Tribal artist finds success outside the mainstreamMarch 27, 2011
Philadelphia Tribune Staff Writer
Thirza Defoe is from the Ojibwe and Oneida tribes of Northern Wisconsin and is widely known as a hoop dancer and storyteller. And while she has received widespread acclaim throughout the world, she remains very much focused on her home community and her role as a keeper of Native American culture.
"For me it is somewhat of a duality, but at the same time you have one of being an artist and also being a cultural artist," explained DeFoe. "It's interesting when you speak about this, and it's almost mind blowing when you think about how much Native art in the United States is not mainstream at all, but when you go somewhere like Canada, the First People, or the indigenous people there, it's part of their daily activities of street fairs and the like. The United States is lacking in that regard in recognizing Native arts, and obviously a lot of that has to do with history and also a lot of guilt."
Defoe defines herself as an interdisciplinary artist who does it all: film and video production, audio landscaping, singing, acting, dancing, choreography, painting and writing. Through words, music and movement, Defoe travels the globe to share the customs and history of her indigenous heritage, tradition and culture.
Performing with the Call for Peace Drum and Dance Company, DeFoe has danced at the opening ceremonies of the Olympics Games, in Barcelona, and at the Millennium Celebration, in Cairo, Egypt. She has traveled throughout Greece, Germany, Italy, Japan, and Turkey, where she performed at the Ankara International Music Festival. Most recently she was a guest artist at the National Museum of the American Indians Celebrating Women series, Identity by Design, in Washington D.C. Her acting credits include Charlotte in "Charlottes Web" and the starring role and narrator in the Emmy award winning PBS documentary " People of the Forest."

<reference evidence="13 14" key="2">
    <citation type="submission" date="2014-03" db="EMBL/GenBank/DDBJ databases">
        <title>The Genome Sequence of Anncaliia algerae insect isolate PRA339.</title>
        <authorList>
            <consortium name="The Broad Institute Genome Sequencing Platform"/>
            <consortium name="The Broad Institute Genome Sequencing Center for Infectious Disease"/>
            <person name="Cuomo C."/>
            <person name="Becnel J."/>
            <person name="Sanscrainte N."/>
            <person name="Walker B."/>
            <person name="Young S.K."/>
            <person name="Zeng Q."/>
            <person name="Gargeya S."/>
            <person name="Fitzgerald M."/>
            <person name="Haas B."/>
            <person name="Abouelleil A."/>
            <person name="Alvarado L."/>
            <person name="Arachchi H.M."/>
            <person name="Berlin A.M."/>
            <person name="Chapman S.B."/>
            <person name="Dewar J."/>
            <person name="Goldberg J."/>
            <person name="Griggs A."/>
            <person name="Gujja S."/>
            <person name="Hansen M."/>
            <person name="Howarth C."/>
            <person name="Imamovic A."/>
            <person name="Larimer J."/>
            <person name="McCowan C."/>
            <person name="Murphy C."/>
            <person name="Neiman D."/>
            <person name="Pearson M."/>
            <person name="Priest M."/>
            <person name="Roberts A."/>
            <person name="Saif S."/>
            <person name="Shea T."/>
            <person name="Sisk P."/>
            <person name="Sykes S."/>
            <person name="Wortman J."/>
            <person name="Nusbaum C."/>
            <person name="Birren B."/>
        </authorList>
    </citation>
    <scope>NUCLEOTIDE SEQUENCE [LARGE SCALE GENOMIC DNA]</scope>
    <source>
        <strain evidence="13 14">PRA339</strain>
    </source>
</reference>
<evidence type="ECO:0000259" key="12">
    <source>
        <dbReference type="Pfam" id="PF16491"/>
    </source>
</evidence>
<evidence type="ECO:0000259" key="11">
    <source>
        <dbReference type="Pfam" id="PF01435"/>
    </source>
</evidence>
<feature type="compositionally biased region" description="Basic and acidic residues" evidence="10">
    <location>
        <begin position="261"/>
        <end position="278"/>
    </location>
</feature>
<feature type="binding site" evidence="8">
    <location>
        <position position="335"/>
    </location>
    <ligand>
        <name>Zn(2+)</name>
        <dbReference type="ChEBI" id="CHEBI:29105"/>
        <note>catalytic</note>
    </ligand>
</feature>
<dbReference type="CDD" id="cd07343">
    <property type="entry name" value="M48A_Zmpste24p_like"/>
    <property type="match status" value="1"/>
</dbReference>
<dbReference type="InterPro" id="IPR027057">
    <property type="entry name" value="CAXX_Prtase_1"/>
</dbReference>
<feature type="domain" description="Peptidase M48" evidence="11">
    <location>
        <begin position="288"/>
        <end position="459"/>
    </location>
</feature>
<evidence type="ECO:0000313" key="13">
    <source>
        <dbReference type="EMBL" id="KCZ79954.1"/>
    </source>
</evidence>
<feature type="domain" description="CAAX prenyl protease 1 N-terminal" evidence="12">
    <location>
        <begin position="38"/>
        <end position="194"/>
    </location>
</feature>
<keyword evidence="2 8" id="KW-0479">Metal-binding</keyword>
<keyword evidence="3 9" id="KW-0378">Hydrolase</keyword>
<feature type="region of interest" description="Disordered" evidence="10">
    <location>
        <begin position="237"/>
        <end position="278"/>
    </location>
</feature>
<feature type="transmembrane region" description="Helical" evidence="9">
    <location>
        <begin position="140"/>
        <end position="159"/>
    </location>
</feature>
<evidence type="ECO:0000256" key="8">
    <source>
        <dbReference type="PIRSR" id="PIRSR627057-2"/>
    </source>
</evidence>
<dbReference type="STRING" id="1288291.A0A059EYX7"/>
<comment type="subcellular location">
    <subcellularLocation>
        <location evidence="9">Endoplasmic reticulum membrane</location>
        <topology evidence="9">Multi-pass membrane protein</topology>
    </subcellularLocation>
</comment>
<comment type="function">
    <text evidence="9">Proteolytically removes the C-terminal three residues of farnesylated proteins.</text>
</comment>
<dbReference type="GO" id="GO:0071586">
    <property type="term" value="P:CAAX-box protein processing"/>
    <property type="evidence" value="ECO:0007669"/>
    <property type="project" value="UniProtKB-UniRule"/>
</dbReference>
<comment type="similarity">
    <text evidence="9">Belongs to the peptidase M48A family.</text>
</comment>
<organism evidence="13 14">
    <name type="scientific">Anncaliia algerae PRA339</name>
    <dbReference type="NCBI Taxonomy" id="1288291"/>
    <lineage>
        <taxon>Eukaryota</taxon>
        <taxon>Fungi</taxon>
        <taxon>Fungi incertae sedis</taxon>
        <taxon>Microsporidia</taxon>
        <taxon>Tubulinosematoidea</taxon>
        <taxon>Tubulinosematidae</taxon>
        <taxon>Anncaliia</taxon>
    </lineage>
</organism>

"I have a tendency to look at the past, present and the future in combining these things together using the callus of Native art," said DeFoe. "A lot of that for me also represents having an authentic voice, which sometimes gets lost in mainstream culture in the United States.Sometimes I'll hear, 'Why is this needed?' And I think, So that there can be positivity around thriving and so that the art is remembering the past, and having discernment, and then being in the present moment to think what is in the future for Native American art.
Thiza DeFoe will perform as part of the 27th Annual Philadelphia International Childrens Festival, Thursday, April 7 Friday, April 9, 2011, at the Annenberg Center for the Performing Arts, 3680 Walnut St. For more information about programming or ticket prices, please visit the event website at AnnenbergCenter.org/tickets/childfest.php.